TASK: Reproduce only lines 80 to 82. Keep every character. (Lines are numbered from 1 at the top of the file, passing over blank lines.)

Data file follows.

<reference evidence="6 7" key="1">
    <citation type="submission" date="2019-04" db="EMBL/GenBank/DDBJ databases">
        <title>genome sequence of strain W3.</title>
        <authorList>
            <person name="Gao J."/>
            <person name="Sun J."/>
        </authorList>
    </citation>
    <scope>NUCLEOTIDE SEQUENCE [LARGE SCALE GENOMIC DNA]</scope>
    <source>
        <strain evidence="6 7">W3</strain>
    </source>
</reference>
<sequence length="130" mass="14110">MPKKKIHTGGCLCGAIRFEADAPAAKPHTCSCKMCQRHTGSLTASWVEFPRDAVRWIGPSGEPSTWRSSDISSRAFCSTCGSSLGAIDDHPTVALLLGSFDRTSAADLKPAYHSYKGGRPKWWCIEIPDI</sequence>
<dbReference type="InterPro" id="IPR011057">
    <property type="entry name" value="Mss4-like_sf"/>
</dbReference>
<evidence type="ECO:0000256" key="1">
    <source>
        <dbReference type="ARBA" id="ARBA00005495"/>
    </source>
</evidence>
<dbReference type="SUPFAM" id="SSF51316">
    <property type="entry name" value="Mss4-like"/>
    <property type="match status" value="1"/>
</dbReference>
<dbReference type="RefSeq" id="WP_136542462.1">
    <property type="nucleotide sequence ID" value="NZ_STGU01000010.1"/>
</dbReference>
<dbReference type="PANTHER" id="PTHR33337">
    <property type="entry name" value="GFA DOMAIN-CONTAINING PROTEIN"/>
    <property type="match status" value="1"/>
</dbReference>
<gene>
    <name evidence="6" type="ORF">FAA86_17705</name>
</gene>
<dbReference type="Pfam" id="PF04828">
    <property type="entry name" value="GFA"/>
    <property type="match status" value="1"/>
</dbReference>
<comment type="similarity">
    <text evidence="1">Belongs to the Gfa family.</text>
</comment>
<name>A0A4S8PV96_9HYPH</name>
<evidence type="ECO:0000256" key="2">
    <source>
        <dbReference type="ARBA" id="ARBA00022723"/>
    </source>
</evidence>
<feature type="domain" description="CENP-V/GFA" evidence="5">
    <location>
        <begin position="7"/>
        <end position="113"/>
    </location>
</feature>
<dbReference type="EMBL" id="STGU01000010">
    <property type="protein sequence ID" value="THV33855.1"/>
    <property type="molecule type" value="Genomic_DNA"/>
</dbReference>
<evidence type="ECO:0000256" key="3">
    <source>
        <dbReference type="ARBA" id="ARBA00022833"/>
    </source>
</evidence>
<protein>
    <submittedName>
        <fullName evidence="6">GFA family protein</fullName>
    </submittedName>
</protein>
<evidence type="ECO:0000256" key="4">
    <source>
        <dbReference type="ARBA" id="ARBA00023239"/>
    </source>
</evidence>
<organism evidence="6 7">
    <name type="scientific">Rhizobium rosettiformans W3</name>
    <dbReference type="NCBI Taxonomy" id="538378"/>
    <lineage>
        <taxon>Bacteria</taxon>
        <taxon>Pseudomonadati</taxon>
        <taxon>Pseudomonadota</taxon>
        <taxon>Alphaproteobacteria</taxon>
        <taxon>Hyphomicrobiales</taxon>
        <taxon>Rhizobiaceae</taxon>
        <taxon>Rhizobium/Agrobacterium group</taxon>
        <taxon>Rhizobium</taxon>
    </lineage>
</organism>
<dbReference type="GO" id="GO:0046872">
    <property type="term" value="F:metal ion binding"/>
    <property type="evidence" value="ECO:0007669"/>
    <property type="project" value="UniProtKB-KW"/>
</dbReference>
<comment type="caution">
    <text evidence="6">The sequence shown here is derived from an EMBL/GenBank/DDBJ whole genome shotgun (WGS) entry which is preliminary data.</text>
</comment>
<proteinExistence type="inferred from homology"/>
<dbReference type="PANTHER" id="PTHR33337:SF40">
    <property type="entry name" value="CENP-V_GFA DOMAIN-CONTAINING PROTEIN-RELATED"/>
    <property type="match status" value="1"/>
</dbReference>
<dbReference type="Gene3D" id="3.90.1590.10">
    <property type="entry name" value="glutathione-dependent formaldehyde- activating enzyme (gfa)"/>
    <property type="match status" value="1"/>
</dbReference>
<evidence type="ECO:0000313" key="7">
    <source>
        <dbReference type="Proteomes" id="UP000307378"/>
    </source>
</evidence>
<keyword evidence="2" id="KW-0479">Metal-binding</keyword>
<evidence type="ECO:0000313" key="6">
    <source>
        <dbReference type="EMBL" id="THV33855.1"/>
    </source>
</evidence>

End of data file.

        <taxon>Pseudomonadati</taxon>
        <taxon>Pseudomonadota</taxon>
        <taxon>Alphaproteobacteria</taxon>